Harnessing AI for the Future of Educational Design
The robots are coming! Many of us may feel that artificial intelligence (AI) is infiltrating our lives. AI has developed in such a way that it can be used to create, think, and design for us with the click of a button. With the concern that these robots will take over our ability to teach and create, how can we harness the power of AI to enhance and support the future of educational design, and generate more robust, well informed, and intentional design solutions for students?
The Role of AI in Education and Design
In February 2023, Stanford University held an education summit on AI and stated that “ChatGPT had reached more than 100 million unique users, and 30% of all college students had used it for assignments, making it one of the fastest-ever applications ever adopted overall – and certainly in education settings. Within the education world, teachers and school districts have been wrestling with how to respond to this emerging technology.”1 This summit set out to ask and hopefully answer, “How can AI like this and other applications be best used to advance human learning?”1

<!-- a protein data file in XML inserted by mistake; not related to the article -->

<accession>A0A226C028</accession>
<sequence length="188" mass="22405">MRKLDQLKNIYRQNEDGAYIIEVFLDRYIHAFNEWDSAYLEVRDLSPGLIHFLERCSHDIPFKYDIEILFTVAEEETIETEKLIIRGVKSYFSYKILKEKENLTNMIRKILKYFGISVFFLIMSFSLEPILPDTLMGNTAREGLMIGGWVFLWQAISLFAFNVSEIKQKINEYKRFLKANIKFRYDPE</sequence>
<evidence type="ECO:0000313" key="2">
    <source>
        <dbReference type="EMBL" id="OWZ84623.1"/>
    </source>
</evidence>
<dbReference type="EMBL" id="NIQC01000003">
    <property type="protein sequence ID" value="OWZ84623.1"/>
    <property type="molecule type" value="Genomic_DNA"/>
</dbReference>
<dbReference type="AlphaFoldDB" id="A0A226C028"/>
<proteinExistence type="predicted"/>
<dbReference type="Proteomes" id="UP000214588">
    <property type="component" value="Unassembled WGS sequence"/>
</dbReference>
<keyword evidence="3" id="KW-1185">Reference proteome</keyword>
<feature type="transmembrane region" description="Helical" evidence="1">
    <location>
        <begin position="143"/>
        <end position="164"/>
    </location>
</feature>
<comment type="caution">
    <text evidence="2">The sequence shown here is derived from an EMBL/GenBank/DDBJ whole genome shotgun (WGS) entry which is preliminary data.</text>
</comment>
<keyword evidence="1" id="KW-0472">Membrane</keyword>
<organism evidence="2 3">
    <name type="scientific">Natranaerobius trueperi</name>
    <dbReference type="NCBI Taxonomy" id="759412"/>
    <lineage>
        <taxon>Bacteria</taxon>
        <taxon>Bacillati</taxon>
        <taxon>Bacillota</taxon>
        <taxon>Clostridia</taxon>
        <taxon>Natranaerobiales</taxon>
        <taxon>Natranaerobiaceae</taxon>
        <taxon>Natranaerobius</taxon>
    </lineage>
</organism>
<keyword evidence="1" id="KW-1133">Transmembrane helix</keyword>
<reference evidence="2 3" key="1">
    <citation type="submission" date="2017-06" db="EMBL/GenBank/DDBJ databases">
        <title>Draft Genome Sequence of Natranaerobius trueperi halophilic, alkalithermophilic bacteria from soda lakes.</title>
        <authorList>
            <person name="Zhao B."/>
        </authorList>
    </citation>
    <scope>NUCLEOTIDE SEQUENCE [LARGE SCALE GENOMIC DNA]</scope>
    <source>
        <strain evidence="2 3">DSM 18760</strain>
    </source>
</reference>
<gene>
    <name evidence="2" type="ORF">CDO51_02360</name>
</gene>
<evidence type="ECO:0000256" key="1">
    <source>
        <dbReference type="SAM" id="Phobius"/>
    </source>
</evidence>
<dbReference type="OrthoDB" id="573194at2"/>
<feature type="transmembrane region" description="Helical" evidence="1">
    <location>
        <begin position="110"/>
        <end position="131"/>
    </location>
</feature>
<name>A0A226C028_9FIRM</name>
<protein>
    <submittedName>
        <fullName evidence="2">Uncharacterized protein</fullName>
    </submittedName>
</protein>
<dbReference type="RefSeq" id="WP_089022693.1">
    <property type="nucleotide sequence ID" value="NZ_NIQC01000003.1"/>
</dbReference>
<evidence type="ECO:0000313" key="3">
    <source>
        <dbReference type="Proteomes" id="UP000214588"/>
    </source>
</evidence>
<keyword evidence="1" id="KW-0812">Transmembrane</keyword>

If we consider fundamental learning theories such as Maslow’s hierarchy of needs or Piaget’s stages of cognitive development, we see intrinsically linked basic principles on how children access information through their built environments. Some of these basic principles include the need to feel physically and emotionally safe, the need for engagement on a social and community level, and the importance of learning through hands-on experiences, all leading to self-actualization.
As designers, we seek to address these needs through spatial cues like appropriate scale, visual order, and flexibility in arrangements of furniture, providing choices such as individual areas of refuge or large gathering and collaborative environments for multimodal learning. We include elements of biophilia and indoor/outdoor spaces to integrate natural elements into our built environments and address inclusion and accessibility through best practices and code.